## Abstract

A balanced partition is a clustering of a graph into a given number of equal-sized parts. For instance, the Bisection problem asks to remove at most k edges in order to partition the vertices into two equal-sized parts. We prove that Bisection is FPT for the distance to constant cliquewidth if we are given the deletion set. This implies FPT algorithms for some well-studied parameters such as cluster vertex deletion number and feedback vertex set. However, we show that Bisection does not admit polynomial-size kernels for these parameters. For the VertexBisection problem, vertices need to be removed in order to obtain two equal-sized parts. We show that this problem is FPT for the number of removed vertices k if the solution cuts the graph into a constant number c of connected components. The latter condition is unavoidable, since we also prove that VertexBisection is W[1]-hard w.r.t. (k,c). Our algorithms for finding bisections can easily be adapted to finding partitions into d equal-sized parts, which entails additional running time factors of n^{O(d)}. We show that a substantial speed-up is unlikely since the corresponding task is W[1]-hard w.r.t. d, even on forests of maximum degree two. We can, however, show that it is FPT for the vertex cover number.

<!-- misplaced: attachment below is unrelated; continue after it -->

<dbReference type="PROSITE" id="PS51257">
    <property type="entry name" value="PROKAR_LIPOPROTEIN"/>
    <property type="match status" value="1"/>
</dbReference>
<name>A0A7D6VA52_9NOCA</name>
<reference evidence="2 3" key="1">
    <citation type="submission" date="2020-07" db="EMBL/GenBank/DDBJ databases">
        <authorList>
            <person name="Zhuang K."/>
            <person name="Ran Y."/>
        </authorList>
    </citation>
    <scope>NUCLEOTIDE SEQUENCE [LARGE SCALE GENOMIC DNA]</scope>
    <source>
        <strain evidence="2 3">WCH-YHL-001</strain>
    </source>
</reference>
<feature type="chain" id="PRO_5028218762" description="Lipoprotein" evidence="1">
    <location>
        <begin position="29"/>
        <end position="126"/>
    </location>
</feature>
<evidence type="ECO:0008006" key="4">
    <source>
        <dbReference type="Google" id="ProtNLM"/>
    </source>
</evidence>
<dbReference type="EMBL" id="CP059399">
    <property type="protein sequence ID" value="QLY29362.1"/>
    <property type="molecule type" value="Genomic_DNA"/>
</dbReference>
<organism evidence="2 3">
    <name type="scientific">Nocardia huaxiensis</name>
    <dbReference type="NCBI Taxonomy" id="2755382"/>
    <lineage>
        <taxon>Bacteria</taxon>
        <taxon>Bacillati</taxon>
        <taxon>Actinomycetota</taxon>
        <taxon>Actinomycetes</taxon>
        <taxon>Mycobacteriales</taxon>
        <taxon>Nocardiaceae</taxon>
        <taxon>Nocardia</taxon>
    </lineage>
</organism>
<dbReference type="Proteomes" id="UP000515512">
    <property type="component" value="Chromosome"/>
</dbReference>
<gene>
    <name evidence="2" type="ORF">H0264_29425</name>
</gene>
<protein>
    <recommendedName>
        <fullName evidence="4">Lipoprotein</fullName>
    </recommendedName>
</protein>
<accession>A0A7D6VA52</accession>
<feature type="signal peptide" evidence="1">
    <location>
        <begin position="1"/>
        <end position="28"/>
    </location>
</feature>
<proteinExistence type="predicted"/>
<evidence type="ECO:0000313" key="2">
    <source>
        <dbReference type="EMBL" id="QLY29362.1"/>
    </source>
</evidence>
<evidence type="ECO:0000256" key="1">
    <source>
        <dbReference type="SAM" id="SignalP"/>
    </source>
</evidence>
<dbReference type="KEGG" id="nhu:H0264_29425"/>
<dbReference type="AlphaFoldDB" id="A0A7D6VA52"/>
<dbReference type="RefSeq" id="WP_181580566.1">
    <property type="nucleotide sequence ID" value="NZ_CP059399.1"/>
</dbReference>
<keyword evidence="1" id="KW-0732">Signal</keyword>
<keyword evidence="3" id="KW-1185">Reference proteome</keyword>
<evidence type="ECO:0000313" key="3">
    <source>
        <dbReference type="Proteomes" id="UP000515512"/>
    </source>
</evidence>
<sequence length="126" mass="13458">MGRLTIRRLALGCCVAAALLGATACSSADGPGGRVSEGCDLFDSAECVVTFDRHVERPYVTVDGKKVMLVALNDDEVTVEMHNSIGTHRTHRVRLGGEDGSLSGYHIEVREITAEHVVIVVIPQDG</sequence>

Original language | English |
---|---|

Pages (from-to) | 1-35 |

Number of pages | 35 |

Journal | Theory of Computing Systems |

Volume | 57 |

Issue number | 1 |

DOIs | |

State | Published - 8 Jul 2015 |

Externally published | Yes |

## Keywords

- Bisection
- Cliquewidth
- NP-hard problems
- Problem kernelization
- Treewidth reduction

## ASJC Scopus subject areas

- Theoretical Computer Science
- Computational Theory and Mathematics